Palm Beach County activists use holiday cards to deliver anti-wage theft message to retailers

— Anti-wage theft activists delivered more than 1,500 holiday cards - and, they hoped, a message - to Macy's in CityPlace this afternoon.

Their goal: Registering their disappointment with the Florida Retail Federation's proposal of a state bill that would block passage of a wage theft ordnance in Palm Beach County. Paul Imbrone, a Macy's executive based in Miami, is vice chair of the federation.

The activists, who belong to Lake Worth's People Engaged in Active Community Efforts (PEACE), asked the local Macy's manager to give the "Stop Wage Theft" postcards, signed by members of the 26 local religious congregations who comprise PEACE, to Imbrone.

"We're not singling him out as a bad guy, but he is one of the guys in charge," said Barbara Roth, a founding member of PEACE and the action's point person.

For almost three years, PEACE has made wage theft a central issue. Day laborers are one group that's particularly vulnerable. "It's a matter of fairness," said the Rev. Chip Stokes of St. Paul's Episcopal Church in Delray Beach. "And it's often the job of faith organizations to speak for the powerless."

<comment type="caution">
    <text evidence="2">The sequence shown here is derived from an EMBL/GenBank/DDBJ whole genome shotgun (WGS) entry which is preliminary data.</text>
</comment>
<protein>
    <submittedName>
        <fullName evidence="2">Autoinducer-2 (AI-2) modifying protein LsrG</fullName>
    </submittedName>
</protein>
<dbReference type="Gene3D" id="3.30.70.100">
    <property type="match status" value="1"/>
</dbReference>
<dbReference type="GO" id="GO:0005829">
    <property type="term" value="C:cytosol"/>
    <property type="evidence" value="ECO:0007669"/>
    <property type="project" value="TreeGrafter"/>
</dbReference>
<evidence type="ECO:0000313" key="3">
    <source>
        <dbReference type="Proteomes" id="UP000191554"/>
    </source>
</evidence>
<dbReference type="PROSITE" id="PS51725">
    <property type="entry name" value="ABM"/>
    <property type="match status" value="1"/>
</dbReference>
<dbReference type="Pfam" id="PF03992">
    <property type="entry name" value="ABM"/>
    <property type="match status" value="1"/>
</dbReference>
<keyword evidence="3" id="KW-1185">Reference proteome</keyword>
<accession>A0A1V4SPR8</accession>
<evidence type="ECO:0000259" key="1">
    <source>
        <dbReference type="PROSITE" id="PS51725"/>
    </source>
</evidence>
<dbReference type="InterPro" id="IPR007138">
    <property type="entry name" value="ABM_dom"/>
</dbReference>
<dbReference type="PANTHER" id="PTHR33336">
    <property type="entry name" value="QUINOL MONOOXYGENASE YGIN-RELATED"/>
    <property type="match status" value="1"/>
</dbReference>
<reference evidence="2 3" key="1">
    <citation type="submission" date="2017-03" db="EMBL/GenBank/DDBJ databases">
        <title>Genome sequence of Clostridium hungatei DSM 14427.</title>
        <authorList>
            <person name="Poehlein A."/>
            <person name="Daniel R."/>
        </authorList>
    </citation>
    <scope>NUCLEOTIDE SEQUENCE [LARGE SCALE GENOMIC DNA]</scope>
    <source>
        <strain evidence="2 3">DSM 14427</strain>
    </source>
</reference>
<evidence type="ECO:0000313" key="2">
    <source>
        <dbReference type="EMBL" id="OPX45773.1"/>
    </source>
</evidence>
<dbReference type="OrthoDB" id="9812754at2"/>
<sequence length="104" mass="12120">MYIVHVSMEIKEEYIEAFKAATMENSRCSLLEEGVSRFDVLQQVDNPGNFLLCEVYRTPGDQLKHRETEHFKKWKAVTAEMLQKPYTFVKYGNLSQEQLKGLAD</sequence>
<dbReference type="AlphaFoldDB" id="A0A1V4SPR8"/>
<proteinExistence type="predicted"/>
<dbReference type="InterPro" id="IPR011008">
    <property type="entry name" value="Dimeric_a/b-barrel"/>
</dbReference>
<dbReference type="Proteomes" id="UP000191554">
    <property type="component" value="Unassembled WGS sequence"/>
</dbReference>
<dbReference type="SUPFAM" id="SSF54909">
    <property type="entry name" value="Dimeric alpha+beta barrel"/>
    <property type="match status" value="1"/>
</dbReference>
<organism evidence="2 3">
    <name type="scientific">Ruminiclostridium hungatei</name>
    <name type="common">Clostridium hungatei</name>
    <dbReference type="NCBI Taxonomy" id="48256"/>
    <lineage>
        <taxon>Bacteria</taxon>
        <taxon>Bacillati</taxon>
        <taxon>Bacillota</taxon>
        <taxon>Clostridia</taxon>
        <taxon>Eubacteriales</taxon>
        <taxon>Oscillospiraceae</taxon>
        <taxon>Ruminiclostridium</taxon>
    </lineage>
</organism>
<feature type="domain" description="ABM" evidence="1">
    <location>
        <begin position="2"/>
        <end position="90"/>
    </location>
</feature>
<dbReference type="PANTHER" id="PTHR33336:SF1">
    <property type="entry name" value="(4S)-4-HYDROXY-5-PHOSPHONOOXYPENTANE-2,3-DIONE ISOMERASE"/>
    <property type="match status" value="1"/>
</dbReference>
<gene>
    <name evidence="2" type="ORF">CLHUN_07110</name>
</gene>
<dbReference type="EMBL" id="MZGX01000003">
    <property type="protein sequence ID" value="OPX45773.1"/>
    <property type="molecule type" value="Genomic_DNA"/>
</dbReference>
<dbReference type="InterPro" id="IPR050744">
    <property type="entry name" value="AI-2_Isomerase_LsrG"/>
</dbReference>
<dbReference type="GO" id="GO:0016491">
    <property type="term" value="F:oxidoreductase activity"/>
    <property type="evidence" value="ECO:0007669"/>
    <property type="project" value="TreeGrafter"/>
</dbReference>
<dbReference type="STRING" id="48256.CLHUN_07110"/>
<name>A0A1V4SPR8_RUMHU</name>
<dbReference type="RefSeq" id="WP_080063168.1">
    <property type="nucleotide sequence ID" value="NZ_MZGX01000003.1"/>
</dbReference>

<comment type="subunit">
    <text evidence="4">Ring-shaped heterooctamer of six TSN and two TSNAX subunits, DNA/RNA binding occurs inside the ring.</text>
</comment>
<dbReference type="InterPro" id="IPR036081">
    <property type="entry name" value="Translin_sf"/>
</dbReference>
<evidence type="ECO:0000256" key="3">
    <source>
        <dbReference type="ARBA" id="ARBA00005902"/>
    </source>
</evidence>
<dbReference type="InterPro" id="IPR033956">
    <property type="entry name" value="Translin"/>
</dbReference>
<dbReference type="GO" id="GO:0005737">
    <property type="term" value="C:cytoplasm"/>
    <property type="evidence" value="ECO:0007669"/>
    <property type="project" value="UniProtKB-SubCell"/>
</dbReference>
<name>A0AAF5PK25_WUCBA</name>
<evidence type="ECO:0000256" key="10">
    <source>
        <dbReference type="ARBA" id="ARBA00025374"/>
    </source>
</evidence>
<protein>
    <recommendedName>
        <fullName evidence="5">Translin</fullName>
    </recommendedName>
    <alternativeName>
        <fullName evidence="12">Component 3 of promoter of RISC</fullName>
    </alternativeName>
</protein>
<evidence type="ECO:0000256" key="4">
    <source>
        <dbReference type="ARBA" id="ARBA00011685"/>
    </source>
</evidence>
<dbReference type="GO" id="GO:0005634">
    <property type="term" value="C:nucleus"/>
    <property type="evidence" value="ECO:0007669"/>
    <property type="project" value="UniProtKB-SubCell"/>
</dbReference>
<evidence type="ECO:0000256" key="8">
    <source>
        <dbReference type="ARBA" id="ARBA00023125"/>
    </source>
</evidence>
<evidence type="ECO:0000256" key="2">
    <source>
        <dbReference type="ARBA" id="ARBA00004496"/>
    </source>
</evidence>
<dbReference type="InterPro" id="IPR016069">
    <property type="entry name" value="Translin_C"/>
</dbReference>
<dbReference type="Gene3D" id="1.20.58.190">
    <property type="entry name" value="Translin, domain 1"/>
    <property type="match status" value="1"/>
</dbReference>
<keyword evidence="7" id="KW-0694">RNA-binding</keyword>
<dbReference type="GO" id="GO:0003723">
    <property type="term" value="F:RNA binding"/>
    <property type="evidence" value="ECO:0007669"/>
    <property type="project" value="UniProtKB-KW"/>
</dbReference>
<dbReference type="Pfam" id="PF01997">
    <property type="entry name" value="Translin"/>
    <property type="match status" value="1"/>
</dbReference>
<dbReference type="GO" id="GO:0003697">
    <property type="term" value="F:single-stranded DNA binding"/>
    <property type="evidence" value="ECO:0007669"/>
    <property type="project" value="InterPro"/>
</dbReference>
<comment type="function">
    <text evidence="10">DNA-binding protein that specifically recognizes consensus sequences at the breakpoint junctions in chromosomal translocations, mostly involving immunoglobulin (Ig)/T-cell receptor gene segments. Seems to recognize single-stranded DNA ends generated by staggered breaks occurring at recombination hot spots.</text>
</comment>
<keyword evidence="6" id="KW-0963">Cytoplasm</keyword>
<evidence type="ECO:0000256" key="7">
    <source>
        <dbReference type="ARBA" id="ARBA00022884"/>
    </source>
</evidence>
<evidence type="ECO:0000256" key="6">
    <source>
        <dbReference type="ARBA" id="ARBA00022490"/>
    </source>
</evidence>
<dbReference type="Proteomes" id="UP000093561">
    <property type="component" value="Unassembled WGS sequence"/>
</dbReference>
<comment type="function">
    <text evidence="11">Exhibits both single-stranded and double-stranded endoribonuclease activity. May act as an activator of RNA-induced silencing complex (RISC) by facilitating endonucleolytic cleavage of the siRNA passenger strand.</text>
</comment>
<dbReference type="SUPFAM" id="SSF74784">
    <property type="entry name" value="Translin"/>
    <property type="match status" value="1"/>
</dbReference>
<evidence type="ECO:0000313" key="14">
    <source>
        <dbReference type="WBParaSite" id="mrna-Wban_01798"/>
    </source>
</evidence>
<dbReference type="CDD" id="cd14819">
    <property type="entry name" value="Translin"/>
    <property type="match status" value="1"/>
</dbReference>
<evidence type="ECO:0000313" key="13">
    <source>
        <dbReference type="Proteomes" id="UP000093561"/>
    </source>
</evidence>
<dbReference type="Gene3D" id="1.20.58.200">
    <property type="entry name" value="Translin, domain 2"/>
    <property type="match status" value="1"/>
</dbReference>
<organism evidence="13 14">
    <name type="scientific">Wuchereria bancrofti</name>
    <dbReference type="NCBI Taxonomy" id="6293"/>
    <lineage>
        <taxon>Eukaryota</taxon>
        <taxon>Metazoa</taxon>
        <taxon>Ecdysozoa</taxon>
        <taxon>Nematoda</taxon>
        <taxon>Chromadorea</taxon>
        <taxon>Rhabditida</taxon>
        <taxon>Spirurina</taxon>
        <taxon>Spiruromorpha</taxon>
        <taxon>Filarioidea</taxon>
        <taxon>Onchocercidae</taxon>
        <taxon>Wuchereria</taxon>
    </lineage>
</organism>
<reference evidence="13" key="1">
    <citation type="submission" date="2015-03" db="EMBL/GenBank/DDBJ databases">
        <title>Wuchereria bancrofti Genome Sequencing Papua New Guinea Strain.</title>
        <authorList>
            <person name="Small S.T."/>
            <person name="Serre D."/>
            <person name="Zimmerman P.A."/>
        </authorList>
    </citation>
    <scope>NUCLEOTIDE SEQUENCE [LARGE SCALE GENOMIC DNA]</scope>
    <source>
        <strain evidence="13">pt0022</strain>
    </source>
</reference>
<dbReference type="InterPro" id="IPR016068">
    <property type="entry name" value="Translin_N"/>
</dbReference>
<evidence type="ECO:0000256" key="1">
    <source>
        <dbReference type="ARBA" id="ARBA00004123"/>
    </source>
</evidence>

PEACE pushed the Palm Beach County Commission to pass an ordnance that would create a vehicle for the swift investigation and processing of wage-theft claims. Navigating the court system can be costly and time-consuming.

Initially supportive of a county ordnance, the commission has tabled the proposal and scheduled a public hearing on the issue for March.

PEACE also attempted to deliver cards to the manager at Beall's in Royal Palm Beach this afternoon but said they were immediately told to leave the store. A Beall's executive is chairman of the Florida Retail Federation.

After politely collecting the cards in the Macy's vestibule, the manager on duty, Christina Andersen, said, "Now you all need to come in here and shop a little with us," but she had no further comment.

Outside the store, several passersby asked what the orderly group was protesting, but at least one CityPlace shopper expressed impatience with the scene.

"Jesus, get a job," he muttered as he hurried past.


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